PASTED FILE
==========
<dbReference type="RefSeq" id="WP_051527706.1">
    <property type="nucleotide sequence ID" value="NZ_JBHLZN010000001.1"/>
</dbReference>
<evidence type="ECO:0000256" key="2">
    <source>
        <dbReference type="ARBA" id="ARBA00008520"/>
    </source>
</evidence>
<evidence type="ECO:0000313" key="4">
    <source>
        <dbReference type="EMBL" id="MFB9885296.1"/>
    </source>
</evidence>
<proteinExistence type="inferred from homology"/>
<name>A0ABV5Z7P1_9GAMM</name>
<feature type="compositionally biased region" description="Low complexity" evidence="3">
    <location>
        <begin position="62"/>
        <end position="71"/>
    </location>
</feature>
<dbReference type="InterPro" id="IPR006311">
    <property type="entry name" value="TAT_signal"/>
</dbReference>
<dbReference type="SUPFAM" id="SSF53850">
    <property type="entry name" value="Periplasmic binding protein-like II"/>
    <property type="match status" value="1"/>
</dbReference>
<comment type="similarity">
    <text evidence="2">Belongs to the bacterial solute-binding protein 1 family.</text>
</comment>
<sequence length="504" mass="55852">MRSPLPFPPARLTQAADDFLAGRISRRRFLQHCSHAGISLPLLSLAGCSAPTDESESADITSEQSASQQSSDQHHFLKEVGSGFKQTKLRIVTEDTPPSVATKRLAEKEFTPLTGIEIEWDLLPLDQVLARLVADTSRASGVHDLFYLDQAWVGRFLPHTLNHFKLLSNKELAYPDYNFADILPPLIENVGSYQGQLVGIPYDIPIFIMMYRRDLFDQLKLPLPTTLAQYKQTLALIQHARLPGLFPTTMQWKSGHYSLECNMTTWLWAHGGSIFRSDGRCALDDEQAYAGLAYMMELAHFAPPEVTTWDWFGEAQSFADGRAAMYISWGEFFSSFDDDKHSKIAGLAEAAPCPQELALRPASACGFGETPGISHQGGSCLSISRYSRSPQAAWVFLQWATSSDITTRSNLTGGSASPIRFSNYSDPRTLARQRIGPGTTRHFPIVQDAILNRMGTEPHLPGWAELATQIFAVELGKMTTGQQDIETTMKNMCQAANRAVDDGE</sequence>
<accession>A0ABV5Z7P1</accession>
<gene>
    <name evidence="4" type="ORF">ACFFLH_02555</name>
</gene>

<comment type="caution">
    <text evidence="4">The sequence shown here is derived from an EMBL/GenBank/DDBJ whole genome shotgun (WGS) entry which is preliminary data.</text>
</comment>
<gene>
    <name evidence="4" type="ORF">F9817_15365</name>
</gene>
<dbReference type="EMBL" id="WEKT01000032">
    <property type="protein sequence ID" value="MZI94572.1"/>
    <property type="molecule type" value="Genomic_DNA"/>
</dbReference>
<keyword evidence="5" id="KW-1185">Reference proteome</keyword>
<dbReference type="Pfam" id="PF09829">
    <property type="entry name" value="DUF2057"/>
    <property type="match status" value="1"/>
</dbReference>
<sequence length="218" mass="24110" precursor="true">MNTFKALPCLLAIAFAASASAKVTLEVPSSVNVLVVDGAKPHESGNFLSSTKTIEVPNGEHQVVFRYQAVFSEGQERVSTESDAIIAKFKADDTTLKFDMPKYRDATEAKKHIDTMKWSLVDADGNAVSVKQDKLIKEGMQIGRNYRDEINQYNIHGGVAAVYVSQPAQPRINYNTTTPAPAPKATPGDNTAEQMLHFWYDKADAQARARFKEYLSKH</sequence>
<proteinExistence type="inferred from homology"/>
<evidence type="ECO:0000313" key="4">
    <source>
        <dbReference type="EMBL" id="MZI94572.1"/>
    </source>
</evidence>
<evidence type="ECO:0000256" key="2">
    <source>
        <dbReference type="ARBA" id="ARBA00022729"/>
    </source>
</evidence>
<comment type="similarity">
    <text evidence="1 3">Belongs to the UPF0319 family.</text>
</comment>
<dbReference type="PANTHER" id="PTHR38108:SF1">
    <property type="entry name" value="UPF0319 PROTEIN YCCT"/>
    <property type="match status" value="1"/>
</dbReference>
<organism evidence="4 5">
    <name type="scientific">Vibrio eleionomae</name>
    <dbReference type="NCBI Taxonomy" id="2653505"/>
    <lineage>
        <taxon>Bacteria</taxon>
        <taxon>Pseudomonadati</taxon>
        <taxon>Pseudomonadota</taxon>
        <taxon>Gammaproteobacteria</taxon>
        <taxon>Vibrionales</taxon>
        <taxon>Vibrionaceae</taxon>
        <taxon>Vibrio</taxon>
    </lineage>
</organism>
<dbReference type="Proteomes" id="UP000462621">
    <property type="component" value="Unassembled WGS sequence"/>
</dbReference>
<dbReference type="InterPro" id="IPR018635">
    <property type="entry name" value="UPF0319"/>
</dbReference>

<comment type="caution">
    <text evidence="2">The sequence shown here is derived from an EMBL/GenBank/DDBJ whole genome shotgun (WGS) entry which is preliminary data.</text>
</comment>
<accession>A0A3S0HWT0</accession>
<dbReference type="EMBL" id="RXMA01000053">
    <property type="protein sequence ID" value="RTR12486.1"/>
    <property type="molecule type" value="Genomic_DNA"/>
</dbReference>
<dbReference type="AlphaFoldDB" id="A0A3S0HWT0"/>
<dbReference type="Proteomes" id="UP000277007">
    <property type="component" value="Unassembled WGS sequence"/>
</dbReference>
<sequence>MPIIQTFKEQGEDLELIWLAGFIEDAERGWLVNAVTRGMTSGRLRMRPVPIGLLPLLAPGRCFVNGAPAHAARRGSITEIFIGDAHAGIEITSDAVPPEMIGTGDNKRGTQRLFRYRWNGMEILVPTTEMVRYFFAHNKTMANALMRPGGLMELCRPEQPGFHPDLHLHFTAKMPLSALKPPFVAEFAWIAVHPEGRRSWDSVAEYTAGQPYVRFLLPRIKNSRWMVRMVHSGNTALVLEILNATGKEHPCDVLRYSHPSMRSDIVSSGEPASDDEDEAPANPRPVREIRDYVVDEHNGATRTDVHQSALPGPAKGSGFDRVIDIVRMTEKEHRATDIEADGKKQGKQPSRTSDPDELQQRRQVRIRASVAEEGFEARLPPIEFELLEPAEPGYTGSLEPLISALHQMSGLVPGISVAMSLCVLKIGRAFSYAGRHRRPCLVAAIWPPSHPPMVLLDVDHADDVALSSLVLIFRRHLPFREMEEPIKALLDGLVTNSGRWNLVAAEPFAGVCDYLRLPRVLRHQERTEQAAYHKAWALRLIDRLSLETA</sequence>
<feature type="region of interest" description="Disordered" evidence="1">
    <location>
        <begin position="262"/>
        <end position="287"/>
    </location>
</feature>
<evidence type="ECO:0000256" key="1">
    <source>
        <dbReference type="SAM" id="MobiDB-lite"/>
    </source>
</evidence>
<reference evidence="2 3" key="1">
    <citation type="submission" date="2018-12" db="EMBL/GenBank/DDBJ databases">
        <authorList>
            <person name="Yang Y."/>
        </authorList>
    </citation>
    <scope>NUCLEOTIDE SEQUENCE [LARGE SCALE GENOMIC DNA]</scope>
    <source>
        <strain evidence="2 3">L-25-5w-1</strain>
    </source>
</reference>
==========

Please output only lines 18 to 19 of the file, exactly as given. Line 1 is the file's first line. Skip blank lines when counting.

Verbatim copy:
        <begin position="62"/>
        <end position="71"/>